Ric Garrido of Monterey, California started Loyalty Traveler in 2006 for traveler education on hotel and air travel, primarily using frequent flyer and frequent guest loyalty programs for bargain travel. Loyalty Traveler joined BoardingArea.com in 2008.

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Comments

  1. I have been a platinum member for many years (ten or more) with this program. My one complaint is the lack of upgrades provided at check in. I normally have to ask for and even push for the room upgrade that I am supposed to be provided at check in. I’ve not had experiences similar to Ms. Allen, when using these hotels.

  2. Thank you for your comment.

    I do not have personal experience as a Priority Club Platinum member. I am at around 90% for suite upgrades with Starwood Hotels for the past year. Much lower percentage with Hyatt.

    The larger the hotel, the better opportunity for an upgrade has been my experience.

  3. I registered for the ‘Free Night’ promotion in September 2008 and when no points were awarded on 15 January 2009 (maximum is 25,000) I called to ask why.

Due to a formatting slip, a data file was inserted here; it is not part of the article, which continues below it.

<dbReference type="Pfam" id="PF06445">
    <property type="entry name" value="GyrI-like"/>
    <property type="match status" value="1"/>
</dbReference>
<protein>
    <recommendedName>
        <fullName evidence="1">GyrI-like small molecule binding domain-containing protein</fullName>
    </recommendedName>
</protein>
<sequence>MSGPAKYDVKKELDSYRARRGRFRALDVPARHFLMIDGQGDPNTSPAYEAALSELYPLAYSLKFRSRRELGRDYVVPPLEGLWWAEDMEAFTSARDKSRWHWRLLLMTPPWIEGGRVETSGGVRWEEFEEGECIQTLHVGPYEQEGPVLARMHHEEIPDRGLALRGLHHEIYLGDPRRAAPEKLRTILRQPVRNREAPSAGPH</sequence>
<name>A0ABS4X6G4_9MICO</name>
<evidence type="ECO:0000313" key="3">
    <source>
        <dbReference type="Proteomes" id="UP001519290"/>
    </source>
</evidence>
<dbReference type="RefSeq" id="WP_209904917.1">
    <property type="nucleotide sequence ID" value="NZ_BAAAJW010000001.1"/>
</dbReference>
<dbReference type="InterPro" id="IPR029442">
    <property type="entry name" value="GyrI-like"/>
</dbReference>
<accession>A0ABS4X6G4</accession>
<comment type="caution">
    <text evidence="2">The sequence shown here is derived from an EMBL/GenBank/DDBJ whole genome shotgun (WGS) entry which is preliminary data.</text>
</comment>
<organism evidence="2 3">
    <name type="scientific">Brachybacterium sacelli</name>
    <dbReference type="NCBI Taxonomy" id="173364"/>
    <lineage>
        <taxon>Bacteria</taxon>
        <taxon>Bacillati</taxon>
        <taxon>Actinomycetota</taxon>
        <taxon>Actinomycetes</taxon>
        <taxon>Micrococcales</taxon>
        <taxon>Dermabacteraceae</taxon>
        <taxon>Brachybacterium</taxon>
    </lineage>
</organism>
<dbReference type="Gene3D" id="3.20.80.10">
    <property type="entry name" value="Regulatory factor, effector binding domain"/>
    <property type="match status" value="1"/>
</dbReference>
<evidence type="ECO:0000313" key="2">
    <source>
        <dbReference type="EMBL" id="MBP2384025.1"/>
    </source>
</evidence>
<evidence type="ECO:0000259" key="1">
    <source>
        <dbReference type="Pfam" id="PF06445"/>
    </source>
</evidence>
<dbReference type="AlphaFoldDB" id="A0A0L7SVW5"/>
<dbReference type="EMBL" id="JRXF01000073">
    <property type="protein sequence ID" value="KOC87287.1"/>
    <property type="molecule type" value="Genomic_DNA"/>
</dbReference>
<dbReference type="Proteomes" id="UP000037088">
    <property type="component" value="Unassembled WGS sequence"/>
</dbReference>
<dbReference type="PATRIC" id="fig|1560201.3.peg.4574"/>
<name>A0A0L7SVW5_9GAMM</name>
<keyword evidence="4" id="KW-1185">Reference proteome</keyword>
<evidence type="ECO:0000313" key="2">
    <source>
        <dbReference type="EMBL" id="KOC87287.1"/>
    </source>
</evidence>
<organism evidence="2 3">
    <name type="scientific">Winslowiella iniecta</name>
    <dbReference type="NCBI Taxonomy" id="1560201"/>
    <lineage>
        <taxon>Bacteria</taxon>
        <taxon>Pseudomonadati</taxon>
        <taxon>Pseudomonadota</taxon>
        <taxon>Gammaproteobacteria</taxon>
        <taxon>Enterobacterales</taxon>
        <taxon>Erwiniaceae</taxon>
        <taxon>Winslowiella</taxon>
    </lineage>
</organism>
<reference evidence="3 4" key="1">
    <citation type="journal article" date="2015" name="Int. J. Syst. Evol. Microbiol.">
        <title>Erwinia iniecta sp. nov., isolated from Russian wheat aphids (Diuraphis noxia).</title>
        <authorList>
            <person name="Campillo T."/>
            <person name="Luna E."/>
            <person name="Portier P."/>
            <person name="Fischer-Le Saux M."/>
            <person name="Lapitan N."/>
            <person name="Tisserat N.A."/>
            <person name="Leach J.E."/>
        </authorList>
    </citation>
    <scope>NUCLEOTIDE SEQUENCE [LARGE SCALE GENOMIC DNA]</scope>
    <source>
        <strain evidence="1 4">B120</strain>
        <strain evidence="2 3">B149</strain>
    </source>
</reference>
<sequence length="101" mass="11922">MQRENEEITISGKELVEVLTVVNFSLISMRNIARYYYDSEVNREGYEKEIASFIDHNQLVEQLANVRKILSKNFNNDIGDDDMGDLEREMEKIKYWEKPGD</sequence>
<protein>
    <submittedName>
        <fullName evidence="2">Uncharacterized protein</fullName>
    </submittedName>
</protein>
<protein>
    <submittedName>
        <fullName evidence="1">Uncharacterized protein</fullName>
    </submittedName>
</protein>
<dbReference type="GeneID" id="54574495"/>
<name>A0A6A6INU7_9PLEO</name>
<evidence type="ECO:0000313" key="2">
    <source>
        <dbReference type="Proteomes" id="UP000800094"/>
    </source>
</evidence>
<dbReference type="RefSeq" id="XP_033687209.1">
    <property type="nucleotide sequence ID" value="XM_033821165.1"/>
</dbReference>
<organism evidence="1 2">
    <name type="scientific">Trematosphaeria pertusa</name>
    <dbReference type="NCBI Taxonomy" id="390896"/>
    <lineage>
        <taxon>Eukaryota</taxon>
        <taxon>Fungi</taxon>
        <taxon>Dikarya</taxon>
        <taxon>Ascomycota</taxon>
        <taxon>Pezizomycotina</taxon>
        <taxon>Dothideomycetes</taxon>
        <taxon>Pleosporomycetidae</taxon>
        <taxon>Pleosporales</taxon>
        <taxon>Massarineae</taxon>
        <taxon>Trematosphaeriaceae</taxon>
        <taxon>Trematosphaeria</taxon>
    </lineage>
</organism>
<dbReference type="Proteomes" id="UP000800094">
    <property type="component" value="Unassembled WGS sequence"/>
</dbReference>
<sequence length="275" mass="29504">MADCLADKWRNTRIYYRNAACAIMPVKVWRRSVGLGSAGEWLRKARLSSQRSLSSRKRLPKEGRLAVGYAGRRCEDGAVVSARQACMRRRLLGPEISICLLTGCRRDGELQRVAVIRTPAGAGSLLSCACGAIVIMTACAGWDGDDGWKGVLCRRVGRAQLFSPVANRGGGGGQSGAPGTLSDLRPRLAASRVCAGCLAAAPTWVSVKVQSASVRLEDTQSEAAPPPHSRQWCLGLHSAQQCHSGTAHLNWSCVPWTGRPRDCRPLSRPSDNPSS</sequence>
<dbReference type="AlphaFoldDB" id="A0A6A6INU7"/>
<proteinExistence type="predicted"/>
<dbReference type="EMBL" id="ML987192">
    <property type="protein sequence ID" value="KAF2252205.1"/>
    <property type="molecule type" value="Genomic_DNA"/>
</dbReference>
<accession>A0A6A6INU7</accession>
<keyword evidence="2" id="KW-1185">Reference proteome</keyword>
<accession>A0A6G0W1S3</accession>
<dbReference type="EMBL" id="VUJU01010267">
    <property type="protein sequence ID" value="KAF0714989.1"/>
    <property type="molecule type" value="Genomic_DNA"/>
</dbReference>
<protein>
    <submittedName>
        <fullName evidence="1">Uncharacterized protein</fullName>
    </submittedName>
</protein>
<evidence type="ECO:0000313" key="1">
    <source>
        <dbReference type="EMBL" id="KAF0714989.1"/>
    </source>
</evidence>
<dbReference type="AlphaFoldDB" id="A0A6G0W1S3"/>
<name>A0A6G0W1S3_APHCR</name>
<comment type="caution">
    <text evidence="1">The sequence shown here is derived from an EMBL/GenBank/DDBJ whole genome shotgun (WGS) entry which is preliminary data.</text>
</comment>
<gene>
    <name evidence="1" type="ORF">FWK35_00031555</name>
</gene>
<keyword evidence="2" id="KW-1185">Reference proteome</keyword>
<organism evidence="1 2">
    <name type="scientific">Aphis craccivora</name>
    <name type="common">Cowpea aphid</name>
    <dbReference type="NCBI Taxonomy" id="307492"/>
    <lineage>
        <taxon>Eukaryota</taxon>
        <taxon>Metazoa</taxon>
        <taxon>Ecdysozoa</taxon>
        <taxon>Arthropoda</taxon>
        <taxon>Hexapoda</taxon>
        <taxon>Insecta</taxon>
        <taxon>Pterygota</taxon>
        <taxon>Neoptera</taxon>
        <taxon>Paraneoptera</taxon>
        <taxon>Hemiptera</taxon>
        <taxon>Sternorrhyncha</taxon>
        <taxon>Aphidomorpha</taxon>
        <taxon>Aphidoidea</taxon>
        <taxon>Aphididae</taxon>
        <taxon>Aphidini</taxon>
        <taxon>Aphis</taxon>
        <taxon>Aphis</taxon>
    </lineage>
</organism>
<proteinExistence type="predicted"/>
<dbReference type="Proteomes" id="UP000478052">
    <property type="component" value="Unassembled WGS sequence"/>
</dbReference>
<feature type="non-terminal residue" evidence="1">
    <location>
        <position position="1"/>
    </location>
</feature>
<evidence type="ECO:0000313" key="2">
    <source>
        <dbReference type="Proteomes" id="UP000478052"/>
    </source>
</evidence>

I was told that as I had stayed enough times during the promotion period to accumulate in excess of 25,000 points I wouldn’t receive any ‘bonus’ points, which appears to be penalising my Loyalty, or am I missing something? As a Platinum Member I feel a bit cheated by this promotion.

    For info my experience of room upgrades is that I am offered them less than 10% of the time

  4. I am discouraged to hear about the low upgrade rate for IHG Priority Club Rewards Platinum members. I guess the upgrade benefits are primarily for Royal Ambassadors at InterContinental Hotels.

    As I stated, Priority Club has never been my primary program. I suggest those of you missing out on all the upgrades need to venture into other programs if possible.

    Hilton was always fairly good at upgrading me to junior suites or suites as a Diamond member. I would estimate 75%+ upgrades when staying at full service Hilton properties.

    Starwood Preferred Guest is in the 85%+ range for upgraded rooms over the past several years.

    Hyatt has not been great on suite upgrades, but I usually get a preferred view room and lots of additional benefits as a Hyatt Diamond.

    The upgrades I received as a top elite member are generally at full-service hotels. Hyatt Place, Starwood’s Four Points by Sheraton and aloft Hotels, Hilton Garden Inns and Hampton Inns are rare for upgrades.

    As a Priority Club Platinum I would expect an upgrade when staying at Crowne Plaza or major Holiday Inn hotels or I would be looking into another hotel loyalty program for better benefits.